Joe Overs the Bishop

Joe Overs from Rev Fleetwood’s memoirs:

Joe Overs

No account of life on Canvey Island would be complete without a mention of Joe Overs. Joe was employed by Jackson’s Photo Service, a leading photographic firm on the Island, and was considered by many to be the finest photographer in the area. He took infinite pains over his work and would spend ages arranging a group of people, or perhaps the folds of a bride’s wedding gown, exactly as he wanted them. Folk would sometimes get impatient and call out, “Oh, come, Joe; we haven’t got all day!” and the assembled company would raise their voices in the well-known chorus, “Why are we waiting” to the tune “Adeste fideles”.

Very few of those folk, I believe, were aware that the Joe who was trying their patience in the interests of good photography, was, in fact, “The Right Reverend Joseph Overs”, – a Bishop! He was a bishop of a small independent Catholic Church, not in communion with Rome, whose clergy had to earn their living by pursuing a secular occupation. When I first went to the Island he was simply a priest; his sphere of ministry lay somewhere on the mainland. Then the area bishop died and Joe was elected as his successor, and was duly consecrated in their “cathedral” at Clapton, in East London. He once showed me his splendid episcopal vestments and, in fact, lent them to me on one occasion when I needed to dress someone up as a bishop for a “Pageant Service” I was putting on. But, seeing Joe taking wedding photos outside our parish church, or standing on a chair in a hall asking the long rows of diners to look towards the camera, you would never guess that he was a priest, let alone a bishop.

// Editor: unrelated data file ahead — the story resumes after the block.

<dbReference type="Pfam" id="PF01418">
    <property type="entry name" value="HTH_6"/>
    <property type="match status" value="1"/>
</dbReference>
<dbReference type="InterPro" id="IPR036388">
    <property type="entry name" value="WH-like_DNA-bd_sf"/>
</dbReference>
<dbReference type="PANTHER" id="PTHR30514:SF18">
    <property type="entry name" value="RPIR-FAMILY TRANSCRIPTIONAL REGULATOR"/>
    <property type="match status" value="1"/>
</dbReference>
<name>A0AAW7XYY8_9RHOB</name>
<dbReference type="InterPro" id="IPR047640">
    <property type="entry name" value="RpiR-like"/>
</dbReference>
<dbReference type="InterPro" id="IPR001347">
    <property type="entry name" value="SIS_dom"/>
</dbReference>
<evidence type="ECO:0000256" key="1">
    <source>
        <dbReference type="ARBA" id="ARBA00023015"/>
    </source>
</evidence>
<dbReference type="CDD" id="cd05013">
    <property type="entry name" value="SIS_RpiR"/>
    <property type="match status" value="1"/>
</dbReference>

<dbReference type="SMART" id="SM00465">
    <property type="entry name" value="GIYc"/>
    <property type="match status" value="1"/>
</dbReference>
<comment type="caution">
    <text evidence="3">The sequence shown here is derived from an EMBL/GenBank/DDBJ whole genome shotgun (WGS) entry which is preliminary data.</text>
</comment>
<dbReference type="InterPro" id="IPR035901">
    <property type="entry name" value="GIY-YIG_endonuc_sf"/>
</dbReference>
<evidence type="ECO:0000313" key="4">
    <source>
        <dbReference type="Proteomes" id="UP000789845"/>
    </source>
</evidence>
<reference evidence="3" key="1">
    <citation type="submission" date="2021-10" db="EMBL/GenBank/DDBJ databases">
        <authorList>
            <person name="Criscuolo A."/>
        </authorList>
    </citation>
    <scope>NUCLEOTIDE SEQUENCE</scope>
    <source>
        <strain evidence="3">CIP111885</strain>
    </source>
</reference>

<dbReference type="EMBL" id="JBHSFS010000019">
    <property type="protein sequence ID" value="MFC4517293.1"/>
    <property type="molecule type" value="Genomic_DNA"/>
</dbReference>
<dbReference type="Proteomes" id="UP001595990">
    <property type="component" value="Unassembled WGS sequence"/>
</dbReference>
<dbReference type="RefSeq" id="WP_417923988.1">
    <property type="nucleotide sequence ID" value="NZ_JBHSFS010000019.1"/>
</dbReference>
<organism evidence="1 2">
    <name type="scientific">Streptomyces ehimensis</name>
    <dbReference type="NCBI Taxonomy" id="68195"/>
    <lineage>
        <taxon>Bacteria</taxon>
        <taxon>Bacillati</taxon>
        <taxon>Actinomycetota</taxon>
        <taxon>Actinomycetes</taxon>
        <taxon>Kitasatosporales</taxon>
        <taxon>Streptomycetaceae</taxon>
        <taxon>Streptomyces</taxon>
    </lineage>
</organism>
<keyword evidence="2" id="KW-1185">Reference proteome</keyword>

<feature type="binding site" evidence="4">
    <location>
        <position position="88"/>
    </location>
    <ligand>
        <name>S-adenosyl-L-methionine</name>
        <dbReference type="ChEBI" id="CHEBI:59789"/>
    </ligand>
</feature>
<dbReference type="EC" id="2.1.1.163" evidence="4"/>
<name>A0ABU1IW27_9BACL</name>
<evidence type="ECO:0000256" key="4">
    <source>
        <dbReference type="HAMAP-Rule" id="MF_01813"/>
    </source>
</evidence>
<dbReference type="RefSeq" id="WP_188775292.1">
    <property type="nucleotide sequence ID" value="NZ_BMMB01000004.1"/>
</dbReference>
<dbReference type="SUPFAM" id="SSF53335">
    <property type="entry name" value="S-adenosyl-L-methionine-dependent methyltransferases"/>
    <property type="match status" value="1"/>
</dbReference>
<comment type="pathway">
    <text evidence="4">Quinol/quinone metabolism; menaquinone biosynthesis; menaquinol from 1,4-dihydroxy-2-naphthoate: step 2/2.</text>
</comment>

The only clue to his episcopal status were his purple tie and purple socks! Bishop Joe lived in “digs” on Canvey Island, and I used to visit him from time to time. His great joy, on my visits, was to let me hear, on a ven­erable gramophone, some of his favourite records, of fair-ground organs, and vintage music-hall songs. He had a great sense of humour, and I shall never forget the sound of his loud, hearty guffaw. After some years Joe gave up his photographic job, and left the Island. When I last heard of him he was serving as a cook on board a merchant vessel. How he fitted this in with his episcopal duties I have no idea. It could be, of course, that the little independent Catholic Communion to which he belonged “folded up”. At any rate, it seems that Joe went from “See” to “Sea”.

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